The high ownership rate of houses in uk is not entirely through free market but also state intervention in prices and land use which may have caused social and economic issues.

    Posted 5 months ago #
  17. Arellcat
    Moderator

    Public assets sold off cheap and ending up as a cash cow for private individuals.

    I see that the more generous council houses in the Inch – built in the 1940s/50s, 3 bedrooms, garage etc. – are easily selling for over £200k now. Nice little earner.

    Posted 5 months ago #
  18. cb
    Member

    Also interestingly found out recently (possibly in the Guardian G2?) that Japan is almost unique in that the value of houses decrease over time.

    So there is a much higher rate of knocking down and rebuilding.

    Edit - here:
    https://www.theguardian.com/cities/2017/nov/16/japan-reusable-housing-revolution

    Posted 5 months ago #
  19. gkgk
    Member

    I see they have one in Hillside too, "suitable for parties", for 10 people, with exposed wooden floors throughout. Ouch!

    Reminds me of that time Robin Cook was opposing an HMO upstairs from him.

    Posted 5 months ago #
  20. chdot
    Admin

    Communities are under attack as properties are sold off to become second homes for the wealthy or short-term lets for groups on a budget. Try getting to know your neighbours when they are never there or change every three days. I don’t live in the Old Town or city centre, but I am concerned about what’s happening there. They should be places where real people live – not just a playground for visitors.

    https://www.edinburghnews.scotsman.com/news/opinion/tommy-sheppard-edinburgh-needs-to-get-a-grip-on-its-airbnb-craze-1-4633133

    Posted 5 months ago #
  21. unhurt
    Member

    Seems previous owners of my flat didn't want to admit they'd been Air Bnbing it (was told their daughter had been living in it...), but the key locker in the hall I only noticed yesterday suggests otherwise...

    Posted 5 months ago #
  22. ejstubbs
    Member

    @Ed1: More councils houses were sold under new labour than the conservatives although would agree was conservatives 1979 policy, even if the cash had been used to reinvest in housing the houses were undersold to buy votes.

    New Labour cut the discounts available in council areas where there was severe pressure on housing stock. That it didn't do much to damp down the take-up is probably as much a reflection of the dysfunctional housing market that existed through the '90s and up to at least the start of the credit crunch in 2007. In 2012 the Tories put discount rates up again, to a maximum of 60% for houses, 70% for flats (the '89 act limited had discounts to a maximum of 50%).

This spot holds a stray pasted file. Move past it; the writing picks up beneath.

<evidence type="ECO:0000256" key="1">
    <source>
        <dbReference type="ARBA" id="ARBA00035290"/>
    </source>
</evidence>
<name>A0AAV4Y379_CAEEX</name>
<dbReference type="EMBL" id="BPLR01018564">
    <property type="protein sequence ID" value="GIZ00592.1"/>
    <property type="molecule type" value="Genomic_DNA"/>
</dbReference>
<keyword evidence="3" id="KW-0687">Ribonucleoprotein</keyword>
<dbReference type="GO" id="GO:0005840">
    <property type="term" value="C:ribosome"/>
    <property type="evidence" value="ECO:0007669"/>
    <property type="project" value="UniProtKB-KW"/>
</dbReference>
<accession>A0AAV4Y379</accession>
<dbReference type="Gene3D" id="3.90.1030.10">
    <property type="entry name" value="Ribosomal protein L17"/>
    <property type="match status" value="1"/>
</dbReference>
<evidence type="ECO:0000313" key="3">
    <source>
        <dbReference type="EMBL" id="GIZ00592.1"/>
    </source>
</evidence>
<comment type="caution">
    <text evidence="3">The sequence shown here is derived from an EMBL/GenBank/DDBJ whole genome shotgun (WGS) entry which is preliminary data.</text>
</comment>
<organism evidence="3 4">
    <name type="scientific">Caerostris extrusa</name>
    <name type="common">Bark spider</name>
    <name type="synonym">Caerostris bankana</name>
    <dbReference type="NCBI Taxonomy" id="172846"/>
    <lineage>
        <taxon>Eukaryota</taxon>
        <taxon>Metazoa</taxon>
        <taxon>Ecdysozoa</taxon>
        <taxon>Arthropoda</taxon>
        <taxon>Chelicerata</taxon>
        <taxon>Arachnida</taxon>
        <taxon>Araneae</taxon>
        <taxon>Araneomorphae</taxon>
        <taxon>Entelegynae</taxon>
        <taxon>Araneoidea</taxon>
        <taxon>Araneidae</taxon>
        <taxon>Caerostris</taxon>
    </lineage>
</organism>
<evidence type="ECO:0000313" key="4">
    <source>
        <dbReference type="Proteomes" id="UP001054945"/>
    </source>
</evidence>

A report published in January 2013 showed that 36% of homes sold under Right to Buy in London (52,000 homes) were being let out by councils from private landlords. From being public assets that were funded from public accounts and with revenues returned to the public purse, those properties have been turned in to privately held assets which channel money from the public purse on an ongoing basis into the revenue streams of private landlords.

    Posted 5 months ago #
  23. chdot
    Admin

    The growth of tourism in Edinburgh is being held back by a lack of ambition, too much complacency and claims that the city is has become over-run by visitors, industry leaders have been warned.

    The city’s main marketing body has admitted the tourism sector is “under-rated and can be unloved” - months after heritage chiefs called for action to halt the “commercial exploitation” of its history.

    https://www.edinburghnews.scotsman.com/our-region/edinburgh/edinburgh-s-tourism-grown-let-down-by-a-lack-of-ambition-1-4640767

    (One) problem is differentiating between tourists/visitors who might mostly come for ‘more acceptable’ reasons - sightseeing/gallery visiting etc., and those coming for ‘partying’.

    It’s not so much a value judgement as a question of whether complaints about party flats etc. are the noisy end of a small problem, or an indication of change in tourism that may disadvantage ‘Edinburgh’ as a place to live/work/visit.

    Posted 5 months ago #
  24. Min
    Member

    Rant incoming..

    I was talking about this last night on the way through the city. Either you have a historic city or you have Las Vegas. But you can't have both.* They even have the statue of Queen Victoria on the National Gallery lit up with colour-changing disco lights ffs. Made me want to boak.